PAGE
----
How to Provide Feedback on the ODA Body Camera Policy
AUSTIN (KXAN) — The Police Oversight Office (OPO) wants to know what the community thinks of the Austin Police Department’s body camera policy.
After the 2020 protests, as part of the city’s “Reinventing Public Safety” campaign, the OPO was asked to analyze general orders from the ODA.
“We conducted research comparing current ODA policies to best policing practices across the United States,” said Cristina Tangredi, the group’s public information specialist.
In an analysis published in January, the OPO found that APD’s policy regarding body camera and dash cam use was too vague. OPO said it states that agents can stop recording for any reason authorized by a supervisor, but there is no information on when a supervisor can make that call.
“I wanted to make a difference in how the police department handles its rules,” said Billy Knowlton, who completed a feedback survey at the Austin Public Library.
Hard copies of the surveys are currently available at all branches of the Austin Public Library. You can also complete the body camera survey online here. You can do this until April 1.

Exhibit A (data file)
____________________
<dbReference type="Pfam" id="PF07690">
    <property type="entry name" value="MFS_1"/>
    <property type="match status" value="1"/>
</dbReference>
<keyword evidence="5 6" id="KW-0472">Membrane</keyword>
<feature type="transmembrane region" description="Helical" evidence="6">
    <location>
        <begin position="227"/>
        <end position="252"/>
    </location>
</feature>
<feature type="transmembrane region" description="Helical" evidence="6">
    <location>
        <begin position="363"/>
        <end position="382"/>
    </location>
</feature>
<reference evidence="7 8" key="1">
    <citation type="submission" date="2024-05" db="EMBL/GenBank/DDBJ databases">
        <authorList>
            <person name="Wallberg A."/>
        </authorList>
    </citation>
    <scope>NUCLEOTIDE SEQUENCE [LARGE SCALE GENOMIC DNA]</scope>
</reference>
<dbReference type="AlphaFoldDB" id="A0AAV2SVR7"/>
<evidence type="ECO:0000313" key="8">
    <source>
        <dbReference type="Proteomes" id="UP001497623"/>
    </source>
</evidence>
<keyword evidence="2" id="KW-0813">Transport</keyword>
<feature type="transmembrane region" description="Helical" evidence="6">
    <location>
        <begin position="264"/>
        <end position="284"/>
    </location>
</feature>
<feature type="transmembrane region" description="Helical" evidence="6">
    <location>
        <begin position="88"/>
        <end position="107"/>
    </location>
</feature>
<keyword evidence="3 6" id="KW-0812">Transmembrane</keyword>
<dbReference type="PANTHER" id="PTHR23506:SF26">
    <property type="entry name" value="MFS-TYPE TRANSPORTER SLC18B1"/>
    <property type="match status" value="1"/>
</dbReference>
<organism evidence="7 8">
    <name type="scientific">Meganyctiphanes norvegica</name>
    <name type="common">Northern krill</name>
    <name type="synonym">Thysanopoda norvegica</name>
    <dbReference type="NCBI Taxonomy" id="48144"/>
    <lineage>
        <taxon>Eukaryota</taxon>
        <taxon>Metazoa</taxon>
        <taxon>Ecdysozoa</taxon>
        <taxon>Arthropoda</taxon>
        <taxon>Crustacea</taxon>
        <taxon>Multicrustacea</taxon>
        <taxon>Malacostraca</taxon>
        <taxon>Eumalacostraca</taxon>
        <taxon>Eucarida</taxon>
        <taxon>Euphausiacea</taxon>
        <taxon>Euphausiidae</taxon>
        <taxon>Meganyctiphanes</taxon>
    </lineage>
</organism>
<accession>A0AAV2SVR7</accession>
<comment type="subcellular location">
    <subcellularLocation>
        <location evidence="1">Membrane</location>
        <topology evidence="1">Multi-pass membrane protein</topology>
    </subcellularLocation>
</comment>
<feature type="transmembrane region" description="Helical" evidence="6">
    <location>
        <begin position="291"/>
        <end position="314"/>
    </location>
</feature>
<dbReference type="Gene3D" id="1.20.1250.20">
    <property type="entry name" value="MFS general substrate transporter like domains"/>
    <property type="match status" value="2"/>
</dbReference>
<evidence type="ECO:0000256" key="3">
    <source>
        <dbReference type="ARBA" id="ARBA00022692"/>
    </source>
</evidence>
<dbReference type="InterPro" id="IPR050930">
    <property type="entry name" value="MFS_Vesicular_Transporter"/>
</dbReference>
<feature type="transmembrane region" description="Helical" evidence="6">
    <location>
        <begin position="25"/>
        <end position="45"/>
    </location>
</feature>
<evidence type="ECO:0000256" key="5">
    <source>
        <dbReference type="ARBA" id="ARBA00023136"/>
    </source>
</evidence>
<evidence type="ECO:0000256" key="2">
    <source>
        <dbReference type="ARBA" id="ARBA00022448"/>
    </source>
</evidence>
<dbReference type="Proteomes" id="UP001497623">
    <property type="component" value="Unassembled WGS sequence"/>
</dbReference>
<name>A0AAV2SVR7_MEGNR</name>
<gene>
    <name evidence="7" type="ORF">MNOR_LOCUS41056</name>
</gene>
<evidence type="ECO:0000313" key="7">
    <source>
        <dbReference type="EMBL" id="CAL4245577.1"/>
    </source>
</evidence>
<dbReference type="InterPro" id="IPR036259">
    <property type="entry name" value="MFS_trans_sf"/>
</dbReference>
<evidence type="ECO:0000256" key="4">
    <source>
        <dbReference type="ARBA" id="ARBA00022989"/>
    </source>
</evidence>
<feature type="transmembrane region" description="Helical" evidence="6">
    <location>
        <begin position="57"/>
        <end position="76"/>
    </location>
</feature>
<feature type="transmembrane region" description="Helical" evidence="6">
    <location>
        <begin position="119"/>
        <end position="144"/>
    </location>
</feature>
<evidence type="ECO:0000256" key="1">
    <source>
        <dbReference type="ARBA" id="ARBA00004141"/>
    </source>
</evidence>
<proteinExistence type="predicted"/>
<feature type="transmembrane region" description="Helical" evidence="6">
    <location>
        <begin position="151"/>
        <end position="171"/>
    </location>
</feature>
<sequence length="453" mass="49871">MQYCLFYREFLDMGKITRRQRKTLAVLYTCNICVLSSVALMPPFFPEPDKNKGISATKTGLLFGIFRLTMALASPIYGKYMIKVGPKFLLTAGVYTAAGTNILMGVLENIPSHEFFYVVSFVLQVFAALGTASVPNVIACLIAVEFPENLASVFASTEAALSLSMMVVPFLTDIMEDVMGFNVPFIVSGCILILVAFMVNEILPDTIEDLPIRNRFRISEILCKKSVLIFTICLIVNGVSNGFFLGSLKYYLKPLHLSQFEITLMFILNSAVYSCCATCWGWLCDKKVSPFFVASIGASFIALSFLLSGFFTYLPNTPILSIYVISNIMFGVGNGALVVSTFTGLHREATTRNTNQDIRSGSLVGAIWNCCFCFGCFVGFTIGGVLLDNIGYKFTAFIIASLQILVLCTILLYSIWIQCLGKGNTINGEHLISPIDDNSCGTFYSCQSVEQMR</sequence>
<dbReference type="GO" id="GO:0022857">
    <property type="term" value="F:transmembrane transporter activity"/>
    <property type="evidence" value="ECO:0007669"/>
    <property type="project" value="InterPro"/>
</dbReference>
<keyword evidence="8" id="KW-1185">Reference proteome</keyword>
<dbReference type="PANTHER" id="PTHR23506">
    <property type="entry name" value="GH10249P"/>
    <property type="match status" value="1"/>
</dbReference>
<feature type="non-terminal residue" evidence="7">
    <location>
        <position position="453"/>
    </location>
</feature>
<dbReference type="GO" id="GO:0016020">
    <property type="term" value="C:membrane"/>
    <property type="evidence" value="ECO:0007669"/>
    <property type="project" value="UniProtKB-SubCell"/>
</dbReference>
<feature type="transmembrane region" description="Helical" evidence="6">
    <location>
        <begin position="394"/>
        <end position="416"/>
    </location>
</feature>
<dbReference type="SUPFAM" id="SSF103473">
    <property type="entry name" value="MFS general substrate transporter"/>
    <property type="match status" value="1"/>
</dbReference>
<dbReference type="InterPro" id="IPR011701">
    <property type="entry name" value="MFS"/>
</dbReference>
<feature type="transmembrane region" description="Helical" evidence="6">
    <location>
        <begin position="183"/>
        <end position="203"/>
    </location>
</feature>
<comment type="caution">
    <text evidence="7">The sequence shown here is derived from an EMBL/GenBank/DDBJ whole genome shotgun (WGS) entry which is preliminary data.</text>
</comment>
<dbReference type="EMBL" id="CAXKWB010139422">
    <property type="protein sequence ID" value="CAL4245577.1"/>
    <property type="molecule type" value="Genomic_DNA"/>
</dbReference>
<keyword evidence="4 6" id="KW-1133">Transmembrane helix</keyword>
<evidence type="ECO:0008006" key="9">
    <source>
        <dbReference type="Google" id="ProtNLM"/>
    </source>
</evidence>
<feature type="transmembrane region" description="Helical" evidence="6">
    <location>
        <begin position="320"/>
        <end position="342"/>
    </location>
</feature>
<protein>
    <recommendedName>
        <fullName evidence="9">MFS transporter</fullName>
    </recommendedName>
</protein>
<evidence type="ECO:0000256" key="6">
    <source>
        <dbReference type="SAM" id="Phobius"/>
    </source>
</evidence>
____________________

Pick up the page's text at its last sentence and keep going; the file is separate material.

You can also attend virtual feedback sessions with OPO on Zoom by clicking here.
Knowlton says he wants to see clearer guidelines, not only to protect community members, but also officers.
“I’d like to see when officers are doing traffic checks or making an arrest that they activate body cameras that way when people are going to complain to the police that it’s not a misrepresentation,” he said. -he declares.
The BOA also recommends more clarity around when officers can activate and deactivate cameras.
In July 2021, the Austin Police Department changed how it releases body camera video as well as the timing of this release. Now, the video is supposed to be available 10 business days from when an incident involving a shooting, death in custody or use of force occurs. Previously, the department had a 60-day deadline.